“It was towards the end of 1937 that I first visited the island of Tristan da Cunha. I was travelling from Southampton to Cape Town in the mailship Arundel Castle in search of a job in South Africa, lured by posters proclaiming sunshine and opportunity. On board I was placed at the same table as Dr Erling Christophersen, leader of a Norwegian scientific expedition bound for Tristan. The other ten members of his party were sailing south separately, and more economically, on a whale-factory ship. Christophersen needed a surveyor, and, as I was otherwise uncommitted, he persuaded me to join his expedition. I had never used a theolodyte in my life before but had the opportunity of a crash course in surveying at the University of Cape Town. The understanding was that, if I failed to produce a satisfactory new map of Tristan, I should undertake other duties. This was the first scientific expedition to the island: it was virgin territory for us all.”

In my Tristan da Cunha blog posts, I wrote about the local idiomatic characteristic of placing an aspirate H before any word that starts with a vowel or a vowel sound. Thus one hears h’Internet and h’Admin (the short form for the island’s Administrator). I loved to hear the initial H, and it was a trait exhibited by all generations. I will cherish most of all hearing two-year-old Lucas Swain when he visited the home of Shaun and Renée Green, where I stayed while on the island. He said, repeatedly, “Can I have a h’apple?”. Note that there is no need to say an when the word that follows starts with an aspirate H. I pleasantly recalled little Lucas when I read the following reminiscence:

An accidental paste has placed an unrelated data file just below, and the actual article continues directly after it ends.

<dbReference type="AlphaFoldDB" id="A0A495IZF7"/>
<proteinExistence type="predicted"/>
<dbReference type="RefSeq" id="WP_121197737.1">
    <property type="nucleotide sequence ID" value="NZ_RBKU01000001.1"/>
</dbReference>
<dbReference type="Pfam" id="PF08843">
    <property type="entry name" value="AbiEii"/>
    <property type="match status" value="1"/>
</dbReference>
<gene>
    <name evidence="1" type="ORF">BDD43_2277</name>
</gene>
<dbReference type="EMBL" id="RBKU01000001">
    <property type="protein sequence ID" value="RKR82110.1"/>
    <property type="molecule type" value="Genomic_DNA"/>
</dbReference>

“Captain Roberts was amused to witness a heated argument on the beach, as the boats were preparing to depart, in which one irate islander accused another of having taken ‘his h’oar’. Roberts was unaware of the islanders’ habit of adding an ‘h’ before words starting with a vowel, and in his innocence could hardly blame the first man’s anger!”

On Crawford’s third trip to Tristan in 1946, he was entrusted with the authority to change from Greenwich Mean Time to the local Zone Time. This changed was welcomed by the islanders however sometime in the last 67 years the official time zone of Tristan da Cunha has reverted to Greenwich Mean Time.

He then spent the next decades in various roles such as meteorologist and postmaster. Crawford wrote with excitement of the various special occasions which led to new stamp issues, although I felt he was more excited in his descriptions of the stamps and first-day covers themselves, some of which he had designed himself. In 1948 Crawford was appointed head of the new weather station that was to be built on Marion Island, a South African island located 1769 km from the mainland. It was chapters such as this, which detailed Crawford’s excursions to other south Atlantic islands, that captivated my interest most of all. So little has been written about Marion, and little has been written about Gough Island or the ultima Thule of all islands, Bouvet. Crawford wrote one chapter about Gough and three about Bouvet Island, where he was able to visit in 1955 and 1964. Tristan da Cunha may be known as the most isolated permanently inhabited island on the planet. Bouvet, however, is the most isolated island, period, be it inhabited or not. The Tristan da Cunha group is just that: a small archipelago, with the uninhabited Nightingale and Inaccessible Islands nearby. I even visited Nightingale Island. But there’s nothing anywhere near Bouvet, so if you’re on that island, you’re further away from any other land mass on the planet. That Crawford had the opportunity to visit Bouvet twice, and to include so many photos from these trips, made Tristan da Cunha and the Roaring Forties such an exciting read.